Chinese Chemical Letters  2014, Vol.25 Issue (04):567-570   PDF    
Synthesis of 11β-ether-17α-ethinyl-3,17β-estradiols with strong ER antagonist activities
Jing-Xin Zhang , David C. Labaree, Richard B. Hochberg     
Department of Obstetrics, Gynecology & Reproductive Sciences, Yale University School of Medicine, New Haven, CT 06520, USA
Abstract: Wehave previously found that several families of nonpolar short chain 11β-ethers and esters of estradiol are selective estrogen receptor modulators (SERMs). Surprisingly, the transformation from potent estrogen to anti-estrogen occurs when the 11β-side chain is increased slightly in length from four to five non-hydrogen atoms. To generate strong antagonists for preclinical development, we have synthesized other similar ER ligands with 11β-ethers and with an additional ethinyl group at the 17α-position in order to slow metabolism of the steroidal moiety. Here we report the synthesis and biological activity of two such compounds (11β-i-PrO-propyl and 11β-t-BuO-propyl ethers) with extremely strong antagonist activities.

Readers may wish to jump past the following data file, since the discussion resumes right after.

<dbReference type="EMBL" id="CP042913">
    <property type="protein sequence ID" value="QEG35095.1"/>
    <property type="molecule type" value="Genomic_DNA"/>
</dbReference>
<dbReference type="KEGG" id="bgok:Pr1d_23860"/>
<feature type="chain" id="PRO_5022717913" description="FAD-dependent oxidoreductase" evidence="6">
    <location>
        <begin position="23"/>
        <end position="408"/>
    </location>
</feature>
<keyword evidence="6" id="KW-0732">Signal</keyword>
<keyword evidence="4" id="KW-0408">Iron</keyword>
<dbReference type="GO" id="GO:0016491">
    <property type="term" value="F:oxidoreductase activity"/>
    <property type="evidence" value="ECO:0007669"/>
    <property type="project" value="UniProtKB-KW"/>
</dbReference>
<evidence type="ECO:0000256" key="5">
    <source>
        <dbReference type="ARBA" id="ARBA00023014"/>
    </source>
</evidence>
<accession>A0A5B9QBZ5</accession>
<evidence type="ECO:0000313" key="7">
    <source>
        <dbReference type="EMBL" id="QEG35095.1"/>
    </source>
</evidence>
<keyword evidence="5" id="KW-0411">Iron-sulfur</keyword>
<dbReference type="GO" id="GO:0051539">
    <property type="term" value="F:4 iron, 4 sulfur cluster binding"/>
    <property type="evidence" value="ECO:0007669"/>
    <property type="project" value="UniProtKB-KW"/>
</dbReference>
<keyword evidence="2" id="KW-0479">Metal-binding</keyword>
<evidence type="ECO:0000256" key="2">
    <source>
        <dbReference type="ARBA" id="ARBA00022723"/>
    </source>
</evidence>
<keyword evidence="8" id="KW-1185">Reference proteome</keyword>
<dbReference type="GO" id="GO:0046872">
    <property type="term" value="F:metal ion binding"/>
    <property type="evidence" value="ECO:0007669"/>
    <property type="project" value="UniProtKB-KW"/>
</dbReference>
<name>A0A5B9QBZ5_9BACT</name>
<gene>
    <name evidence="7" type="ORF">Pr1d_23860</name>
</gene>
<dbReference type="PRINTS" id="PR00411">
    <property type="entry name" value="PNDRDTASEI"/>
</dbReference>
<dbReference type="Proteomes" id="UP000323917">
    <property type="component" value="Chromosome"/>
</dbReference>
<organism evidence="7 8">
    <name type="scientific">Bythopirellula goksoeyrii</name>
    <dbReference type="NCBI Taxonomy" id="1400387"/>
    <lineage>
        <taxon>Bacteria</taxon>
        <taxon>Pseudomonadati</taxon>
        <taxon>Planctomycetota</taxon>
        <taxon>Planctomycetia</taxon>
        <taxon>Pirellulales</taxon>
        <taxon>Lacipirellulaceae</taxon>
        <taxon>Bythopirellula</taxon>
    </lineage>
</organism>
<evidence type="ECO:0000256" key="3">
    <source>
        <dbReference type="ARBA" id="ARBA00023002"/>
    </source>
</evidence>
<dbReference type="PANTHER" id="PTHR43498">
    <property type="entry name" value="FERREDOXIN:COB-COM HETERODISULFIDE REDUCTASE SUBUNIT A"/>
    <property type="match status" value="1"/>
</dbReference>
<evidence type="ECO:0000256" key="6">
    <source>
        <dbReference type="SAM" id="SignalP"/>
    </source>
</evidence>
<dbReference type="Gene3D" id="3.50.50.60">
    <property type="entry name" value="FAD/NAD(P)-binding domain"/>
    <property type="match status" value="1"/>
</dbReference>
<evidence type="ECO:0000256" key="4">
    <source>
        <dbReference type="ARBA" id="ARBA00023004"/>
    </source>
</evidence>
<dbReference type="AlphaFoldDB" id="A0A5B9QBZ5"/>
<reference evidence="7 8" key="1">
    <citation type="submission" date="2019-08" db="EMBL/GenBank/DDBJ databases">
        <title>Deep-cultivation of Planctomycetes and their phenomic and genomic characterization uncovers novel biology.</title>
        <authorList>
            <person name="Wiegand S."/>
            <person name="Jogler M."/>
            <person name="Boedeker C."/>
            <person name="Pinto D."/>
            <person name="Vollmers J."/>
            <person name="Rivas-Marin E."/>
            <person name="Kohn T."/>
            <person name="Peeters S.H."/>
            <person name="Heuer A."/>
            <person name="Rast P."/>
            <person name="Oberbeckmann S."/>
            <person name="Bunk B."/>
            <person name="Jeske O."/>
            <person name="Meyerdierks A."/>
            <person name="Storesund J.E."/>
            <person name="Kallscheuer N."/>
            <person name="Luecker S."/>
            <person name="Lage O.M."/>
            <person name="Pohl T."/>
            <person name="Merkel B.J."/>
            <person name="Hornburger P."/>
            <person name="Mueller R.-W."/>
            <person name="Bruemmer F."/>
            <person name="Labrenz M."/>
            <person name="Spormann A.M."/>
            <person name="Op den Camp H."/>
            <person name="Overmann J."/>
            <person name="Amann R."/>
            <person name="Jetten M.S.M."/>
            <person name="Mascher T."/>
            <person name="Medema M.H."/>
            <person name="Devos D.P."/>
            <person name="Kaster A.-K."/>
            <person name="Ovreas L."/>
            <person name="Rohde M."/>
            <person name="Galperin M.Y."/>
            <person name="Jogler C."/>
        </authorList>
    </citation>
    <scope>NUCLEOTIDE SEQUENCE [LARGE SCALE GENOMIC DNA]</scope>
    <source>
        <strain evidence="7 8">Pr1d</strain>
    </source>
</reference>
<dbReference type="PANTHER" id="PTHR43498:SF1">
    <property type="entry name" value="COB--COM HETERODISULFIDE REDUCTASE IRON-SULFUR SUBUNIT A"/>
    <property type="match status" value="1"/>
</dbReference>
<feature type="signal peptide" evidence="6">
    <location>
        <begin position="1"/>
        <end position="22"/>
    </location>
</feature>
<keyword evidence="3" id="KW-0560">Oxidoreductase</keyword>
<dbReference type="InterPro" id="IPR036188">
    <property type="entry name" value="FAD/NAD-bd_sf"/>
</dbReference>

Key words: Estrogen receptor     SERM     Antagonist     Estradiol    
1. Introduction

In recent years estrogen receptor antagonists have become very important therapeutic agents for the treatment of estrogen sensitive cancers,such as breast cancer [1]. Many anti-estrogenic compounds are typified by analogs of estradiol,substituted at C-7a (ICI 164,384) and C-11b(RU39411) or aromatic compounds,such as Tamoxifen. They share some similar structural features,mainly polar long chains containing tertiary amines or carboxylic groups (Fig. 1).

Fig. 1.The structures of the classical antiestrogens, raloxifene, tamoxifen, RU 39411; the estrogen E11-2,1 and the antiestrogens E11-2,2 and E11-2,2ether.